STANFORD (US) — A mutant misfolded protein is successful at causing neurodegenerative diseases by moving from cell to cell, corrupting normal proteins into joining its crusade.
The proteins’ stealthy ability could explain the way Huntington’s disease spreads through the brain after starting in a specific region. Similar mechanisms may be involved in the progress of Parkinson’s and Alzheimer’s through the brain as well.
Knowing that this protein spends part of its time outside cells opens up the possibility for new targeted drug therapies that could prevent or at least block progression of disease, says Ron Kopito, professor of biology at Stanford University.
Kopito discussed how misfolded proteins get across a cell’s membrane and into its cytoplasm, where they can interact with normal proteins at the recent annual meeting of the American Association for the Advancement of Science in Washington, D.C.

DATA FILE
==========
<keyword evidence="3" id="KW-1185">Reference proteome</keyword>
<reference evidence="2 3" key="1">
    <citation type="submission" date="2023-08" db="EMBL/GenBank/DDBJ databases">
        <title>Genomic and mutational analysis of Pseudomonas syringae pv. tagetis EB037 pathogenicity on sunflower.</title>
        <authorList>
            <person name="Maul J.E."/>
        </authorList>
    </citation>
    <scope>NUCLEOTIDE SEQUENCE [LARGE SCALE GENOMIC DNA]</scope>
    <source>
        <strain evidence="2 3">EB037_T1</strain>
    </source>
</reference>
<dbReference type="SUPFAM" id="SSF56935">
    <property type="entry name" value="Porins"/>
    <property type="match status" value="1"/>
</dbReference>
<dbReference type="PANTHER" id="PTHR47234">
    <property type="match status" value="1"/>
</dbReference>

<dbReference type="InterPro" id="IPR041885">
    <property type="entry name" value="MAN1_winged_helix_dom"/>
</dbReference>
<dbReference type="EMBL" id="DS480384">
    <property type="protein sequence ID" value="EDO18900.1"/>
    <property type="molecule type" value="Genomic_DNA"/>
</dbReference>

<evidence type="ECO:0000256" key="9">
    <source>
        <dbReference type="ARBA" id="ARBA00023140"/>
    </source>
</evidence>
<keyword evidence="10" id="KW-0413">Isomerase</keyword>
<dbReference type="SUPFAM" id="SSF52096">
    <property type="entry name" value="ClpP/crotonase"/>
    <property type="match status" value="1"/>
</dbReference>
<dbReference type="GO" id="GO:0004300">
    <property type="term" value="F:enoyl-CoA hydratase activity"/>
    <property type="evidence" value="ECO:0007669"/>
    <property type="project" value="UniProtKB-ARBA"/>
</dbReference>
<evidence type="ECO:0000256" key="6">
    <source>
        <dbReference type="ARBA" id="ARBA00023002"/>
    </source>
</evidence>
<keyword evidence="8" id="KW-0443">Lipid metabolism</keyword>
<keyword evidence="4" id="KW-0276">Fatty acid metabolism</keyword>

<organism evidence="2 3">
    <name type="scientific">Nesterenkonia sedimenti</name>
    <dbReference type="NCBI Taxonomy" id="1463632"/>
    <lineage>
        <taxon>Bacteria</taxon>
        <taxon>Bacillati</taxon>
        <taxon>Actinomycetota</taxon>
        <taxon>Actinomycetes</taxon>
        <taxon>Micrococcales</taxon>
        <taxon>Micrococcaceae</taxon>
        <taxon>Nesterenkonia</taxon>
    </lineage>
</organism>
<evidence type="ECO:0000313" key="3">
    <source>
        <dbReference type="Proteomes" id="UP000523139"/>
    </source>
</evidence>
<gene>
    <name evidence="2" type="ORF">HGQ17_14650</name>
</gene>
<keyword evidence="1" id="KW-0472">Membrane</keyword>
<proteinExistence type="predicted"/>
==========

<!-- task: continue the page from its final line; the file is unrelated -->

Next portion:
Not all bad
Not all misfolded proteins are bad, Kopito says. Over the past 20 years, researchers have found that as much as 30 percent of proteins never fold into stable structures. And even ordered proteins appear to have some disordered parts.
Disordered proteins are important for normal cellular functions. Unlike regular proteins, they interact with only one partner at a time, but are much more dynamic, making them ideal for a lot of the standard communication that happens within a cell for its normal functioning.
The question of how cells know which proteins need to be propely folded has implications for people who develop neurodegenerative diseases, all of which appear to be age-related. The body appears to stop making protective mechanisms as it ages, Kopito says.
For example, the mutant protein associated with Huntington’s disease, which starts in one area of the brain and spreads to the rest of it, can leave one cell and enter another one, stirring up trouble in each new cell as it progresses down the line.
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